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Wednesday, December 13, 2017, 3:44 a.m.

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Arkansas Supreme Court: Local grant system unconstitutional

By The Associated Press

This article was published October 5, 2017 at 11:17 a.m.



LITTLE ROCK — The Arkansas Supreme Court says a system of grants lawmakers used to pay for local projects around the state violated a constitutional requirement that budget measures have a distinctly stated purpose.

Justices on Thursday reversed a lower court's ruling in favor of $2.9 million that went toward one of eight planning districts in 2015. The case was brought by former state Rep. Mike Wilson, who was also behind a lawsuit that prompted the court in 2006 to bar the Legislature from directly funding local projects around the state with surplus money.

The court did not rule on Wilson's argument that the grants also violated a ban on strictly local legislation.

Wilson argued the legislation allocating the money provides few details about how it will be spent.

Read Friday's Arkansas Democrat-Gazette for full details.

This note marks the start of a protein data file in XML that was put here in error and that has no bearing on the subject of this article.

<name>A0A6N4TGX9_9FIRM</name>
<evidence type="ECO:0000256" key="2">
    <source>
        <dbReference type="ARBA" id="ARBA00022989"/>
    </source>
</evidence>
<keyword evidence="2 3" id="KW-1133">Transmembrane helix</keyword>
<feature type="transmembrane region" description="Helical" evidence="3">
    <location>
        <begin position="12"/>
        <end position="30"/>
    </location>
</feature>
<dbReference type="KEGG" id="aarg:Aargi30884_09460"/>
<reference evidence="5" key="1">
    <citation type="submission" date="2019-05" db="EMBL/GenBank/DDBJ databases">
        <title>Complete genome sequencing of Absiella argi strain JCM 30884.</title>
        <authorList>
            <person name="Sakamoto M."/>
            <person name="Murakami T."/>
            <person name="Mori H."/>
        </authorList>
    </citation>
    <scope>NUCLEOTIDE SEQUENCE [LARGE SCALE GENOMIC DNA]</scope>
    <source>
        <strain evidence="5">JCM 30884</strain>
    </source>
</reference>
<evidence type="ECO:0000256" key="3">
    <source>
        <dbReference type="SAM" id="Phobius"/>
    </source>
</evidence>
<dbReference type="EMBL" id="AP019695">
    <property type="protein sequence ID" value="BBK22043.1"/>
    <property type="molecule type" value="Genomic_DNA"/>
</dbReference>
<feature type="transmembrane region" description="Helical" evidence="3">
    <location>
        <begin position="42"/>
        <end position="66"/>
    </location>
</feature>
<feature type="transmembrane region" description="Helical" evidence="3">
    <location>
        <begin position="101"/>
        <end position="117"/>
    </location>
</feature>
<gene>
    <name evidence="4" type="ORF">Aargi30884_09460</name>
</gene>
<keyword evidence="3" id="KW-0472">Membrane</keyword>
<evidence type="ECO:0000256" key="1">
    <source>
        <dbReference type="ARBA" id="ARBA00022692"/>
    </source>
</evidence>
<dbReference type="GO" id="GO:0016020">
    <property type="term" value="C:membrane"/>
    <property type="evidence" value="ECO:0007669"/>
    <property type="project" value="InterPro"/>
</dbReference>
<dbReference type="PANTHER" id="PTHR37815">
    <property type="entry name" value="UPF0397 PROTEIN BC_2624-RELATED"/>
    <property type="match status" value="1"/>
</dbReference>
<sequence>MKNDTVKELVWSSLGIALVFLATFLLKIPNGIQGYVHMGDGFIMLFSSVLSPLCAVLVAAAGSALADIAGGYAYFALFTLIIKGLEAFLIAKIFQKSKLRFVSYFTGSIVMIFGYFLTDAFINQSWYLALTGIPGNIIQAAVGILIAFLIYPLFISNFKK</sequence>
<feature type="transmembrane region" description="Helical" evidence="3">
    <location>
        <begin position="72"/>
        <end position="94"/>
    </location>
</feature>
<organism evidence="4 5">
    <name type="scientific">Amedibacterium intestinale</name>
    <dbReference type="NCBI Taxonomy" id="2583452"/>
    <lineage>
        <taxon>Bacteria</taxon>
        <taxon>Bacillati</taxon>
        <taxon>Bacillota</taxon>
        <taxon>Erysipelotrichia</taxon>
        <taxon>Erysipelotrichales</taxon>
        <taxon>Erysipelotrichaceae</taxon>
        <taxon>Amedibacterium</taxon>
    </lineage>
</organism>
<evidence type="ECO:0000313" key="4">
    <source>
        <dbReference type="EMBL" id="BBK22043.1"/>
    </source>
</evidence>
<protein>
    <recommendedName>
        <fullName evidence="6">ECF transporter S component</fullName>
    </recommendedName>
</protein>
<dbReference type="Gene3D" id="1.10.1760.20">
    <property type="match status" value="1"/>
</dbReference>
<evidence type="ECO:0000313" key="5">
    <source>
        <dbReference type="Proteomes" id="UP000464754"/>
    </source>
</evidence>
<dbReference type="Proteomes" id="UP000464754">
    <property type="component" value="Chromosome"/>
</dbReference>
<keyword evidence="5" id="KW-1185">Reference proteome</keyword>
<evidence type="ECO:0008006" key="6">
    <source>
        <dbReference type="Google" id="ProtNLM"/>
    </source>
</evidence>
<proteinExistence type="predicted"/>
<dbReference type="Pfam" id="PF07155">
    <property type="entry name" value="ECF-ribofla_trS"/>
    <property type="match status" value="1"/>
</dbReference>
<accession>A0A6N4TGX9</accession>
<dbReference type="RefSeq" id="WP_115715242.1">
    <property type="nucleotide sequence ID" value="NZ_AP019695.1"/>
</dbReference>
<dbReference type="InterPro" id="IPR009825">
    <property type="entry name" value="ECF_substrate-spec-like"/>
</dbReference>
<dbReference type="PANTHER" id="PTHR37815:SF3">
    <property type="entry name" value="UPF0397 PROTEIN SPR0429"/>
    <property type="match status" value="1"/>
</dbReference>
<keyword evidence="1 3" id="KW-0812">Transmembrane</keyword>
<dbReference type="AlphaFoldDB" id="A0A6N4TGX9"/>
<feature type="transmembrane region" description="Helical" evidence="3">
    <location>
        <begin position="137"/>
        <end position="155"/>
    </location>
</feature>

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Displaying 1 - 2 of 2 total comments

RBear says... October 5, 2017 at 6:05 p.m.

Thank you AR Supreme Court. It's unfortunate that AR taxpayers had to suffer loss for the actions of these former legislators. Hopefully their actions will be punished, including attempting to recover funds from them for the state.

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Whippersnapper says... October 5, 2017 at 9:30 p.m.

In many cases this money is unrecoverable. A group of citizens ask for a grant and receive it, they spend it all (hundreds of thousands of dollars) making improvements to a city park and document where every dollar went. Who do you go after? The citizens who followed state law and spent the money on a public property? The city that owns the park? The contractors who did the work?
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It is good to see this come to an end, but the funds already spent are simply gone.

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